Henry Fonda and Jimmy Stewart were two of the best actors of the 20th century. Their movie credits include such classics as “Mr. Smith Goes To Washington,” “It’s A Wonderful Life,” “Rear Window,” “12 Angry Men,” “Mister Roberts,” “The Grapes of Wrath,” “Fail Safe,” and “Anatomy of a Murder.”

Scott Eyman (who has done books on John Wayne, John Ford, Cecil B. DeMille, and Louis B. Mayer) has written a dual biography of the two stars, “Hank and Jim: The Fifty-Year Friendship of Henry Fonda and Jimmy Stewart.” In my conversation with him, we touched on:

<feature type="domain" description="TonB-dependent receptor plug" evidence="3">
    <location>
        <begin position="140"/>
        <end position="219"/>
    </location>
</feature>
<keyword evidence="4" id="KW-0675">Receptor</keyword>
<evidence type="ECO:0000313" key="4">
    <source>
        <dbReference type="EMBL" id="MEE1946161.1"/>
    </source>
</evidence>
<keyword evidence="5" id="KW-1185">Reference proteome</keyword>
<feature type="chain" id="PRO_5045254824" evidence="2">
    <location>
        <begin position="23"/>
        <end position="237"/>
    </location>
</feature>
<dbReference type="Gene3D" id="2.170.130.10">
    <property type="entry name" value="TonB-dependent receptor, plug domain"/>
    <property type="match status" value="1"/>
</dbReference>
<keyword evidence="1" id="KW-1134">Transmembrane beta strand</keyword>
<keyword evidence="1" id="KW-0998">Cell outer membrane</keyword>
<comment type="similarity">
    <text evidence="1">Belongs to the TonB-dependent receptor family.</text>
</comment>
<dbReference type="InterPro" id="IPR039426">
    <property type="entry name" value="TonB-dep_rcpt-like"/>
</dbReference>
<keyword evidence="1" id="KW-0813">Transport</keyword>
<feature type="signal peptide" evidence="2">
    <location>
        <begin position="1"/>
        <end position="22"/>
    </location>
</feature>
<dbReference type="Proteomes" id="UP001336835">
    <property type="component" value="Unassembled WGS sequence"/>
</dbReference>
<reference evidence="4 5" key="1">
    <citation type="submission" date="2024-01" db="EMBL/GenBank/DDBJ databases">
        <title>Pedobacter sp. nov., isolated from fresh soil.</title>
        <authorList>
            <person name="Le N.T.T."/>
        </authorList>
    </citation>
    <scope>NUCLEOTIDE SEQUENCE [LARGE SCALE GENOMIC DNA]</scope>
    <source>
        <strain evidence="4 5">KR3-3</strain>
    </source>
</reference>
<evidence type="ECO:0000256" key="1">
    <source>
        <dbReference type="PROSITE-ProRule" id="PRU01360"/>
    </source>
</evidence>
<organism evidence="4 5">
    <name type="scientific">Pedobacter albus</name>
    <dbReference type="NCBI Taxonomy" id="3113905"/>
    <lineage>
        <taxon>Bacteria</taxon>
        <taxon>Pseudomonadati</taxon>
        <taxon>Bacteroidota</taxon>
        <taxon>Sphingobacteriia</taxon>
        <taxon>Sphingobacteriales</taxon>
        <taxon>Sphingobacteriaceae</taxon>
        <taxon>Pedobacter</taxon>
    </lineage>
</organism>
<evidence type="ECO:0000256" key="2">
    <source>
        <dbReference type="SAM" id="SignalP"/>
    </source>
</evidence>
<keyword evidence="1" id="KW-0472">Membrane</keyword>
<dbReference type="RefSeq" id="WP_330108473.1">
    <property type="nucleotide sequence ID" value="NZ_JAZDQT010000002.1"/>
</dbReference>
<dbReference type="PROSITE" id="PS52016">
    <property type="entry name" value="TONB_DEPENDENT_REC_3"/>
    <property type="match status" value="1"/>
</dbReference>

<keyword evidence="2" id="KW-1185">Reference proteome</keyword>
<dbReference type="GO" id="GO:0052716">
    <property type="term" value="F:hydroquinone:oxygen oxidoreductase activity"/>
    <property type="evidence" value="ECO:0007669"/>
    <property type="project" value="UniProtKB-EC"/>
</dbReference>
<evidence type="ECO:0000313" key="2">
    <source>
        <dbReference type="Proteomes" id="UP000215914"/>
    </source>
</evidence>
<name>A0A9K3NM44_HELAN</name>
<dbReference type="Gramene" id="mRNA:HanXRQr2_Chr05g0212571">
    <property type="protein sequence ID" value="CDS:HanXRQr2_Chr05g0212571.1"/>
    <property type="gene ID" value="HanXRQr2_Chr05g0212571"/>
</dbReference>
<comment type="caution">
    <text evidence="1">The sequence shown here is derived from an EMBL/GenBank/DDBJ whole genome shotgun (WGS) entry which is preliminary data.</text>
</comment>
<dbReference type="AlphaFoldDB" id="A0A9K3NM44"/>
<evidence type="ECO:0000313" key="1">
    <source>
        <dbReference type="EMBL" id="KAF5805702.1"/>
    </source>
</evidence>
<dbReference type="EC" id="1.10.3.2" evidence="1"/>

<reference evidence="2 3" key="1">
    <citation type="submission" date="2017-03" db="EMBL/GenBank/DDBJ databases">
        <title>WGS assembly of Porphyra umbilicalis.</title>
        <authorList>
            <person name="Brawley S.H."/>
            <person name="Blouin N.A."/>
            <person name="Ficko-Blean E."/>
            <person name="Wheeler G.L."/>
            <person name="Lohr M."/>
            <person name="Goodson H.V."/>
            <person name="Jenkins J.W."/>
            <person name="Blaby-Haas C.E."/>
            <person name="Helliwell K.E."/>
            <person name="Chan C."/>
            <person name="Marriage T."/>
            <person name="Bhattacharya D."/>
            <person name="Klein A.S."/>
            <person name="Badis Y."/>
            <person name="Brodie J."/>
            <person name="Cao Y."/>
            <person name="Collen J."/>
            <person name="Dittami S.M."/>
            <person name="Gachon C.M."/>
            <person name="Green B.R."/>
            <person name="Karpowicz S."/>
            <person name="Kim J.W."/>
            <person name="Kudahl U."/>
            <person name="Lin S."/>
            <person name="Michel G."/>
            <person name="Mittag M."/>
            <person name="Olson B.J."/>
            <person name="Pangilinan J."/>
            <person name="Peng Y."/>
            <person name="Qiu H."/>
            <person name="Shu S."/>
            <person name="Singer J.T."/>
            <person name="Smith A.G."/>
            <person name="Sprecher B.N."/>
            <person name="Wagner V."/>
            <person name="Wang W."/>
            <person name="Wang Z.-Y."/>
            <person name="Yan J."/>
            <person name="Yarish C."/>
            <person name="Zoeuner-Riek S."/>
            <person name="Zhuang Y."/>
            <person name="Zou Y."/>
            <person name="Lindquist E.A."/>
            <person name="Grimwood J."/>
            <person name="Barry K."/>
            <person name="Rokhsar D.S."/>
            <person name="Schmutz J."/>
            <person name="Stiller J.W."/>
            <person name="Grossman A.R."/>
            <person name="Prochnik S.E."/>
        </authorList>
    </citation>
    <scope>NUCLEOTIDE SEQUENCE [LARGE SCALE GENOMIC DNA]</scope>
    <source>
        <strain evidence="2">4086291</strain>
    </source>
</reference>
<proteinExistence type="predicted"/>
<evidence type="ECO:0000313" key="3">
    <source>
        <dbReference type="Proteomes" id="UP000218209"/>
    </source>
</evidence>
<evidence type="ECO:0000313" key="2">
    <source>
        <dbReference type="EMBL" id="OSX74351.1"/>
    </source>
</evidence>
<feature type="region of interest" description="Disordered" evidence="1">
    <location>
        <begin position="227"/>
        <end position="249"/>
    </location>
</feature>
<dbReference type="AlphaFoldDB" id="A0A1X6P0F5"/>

• Whether either of them had any acting lessons;
  • How Stewart insisted the studio not use his World War II experiences in publicity materials;
  • Why Stewart could relate so well to George Bailey in “It’s A Wonderful Life”;
  • How the only movie Fonda produced was “12 Angry Men”;
  • Why no one who made “Mister Roberts” liked the movie, including Fonda;
  • Whether Stewart had an affair with Marlene Dietrich while making “Destry Rides Again”;
  • How these two political opposites kept up a lifelong friendship.

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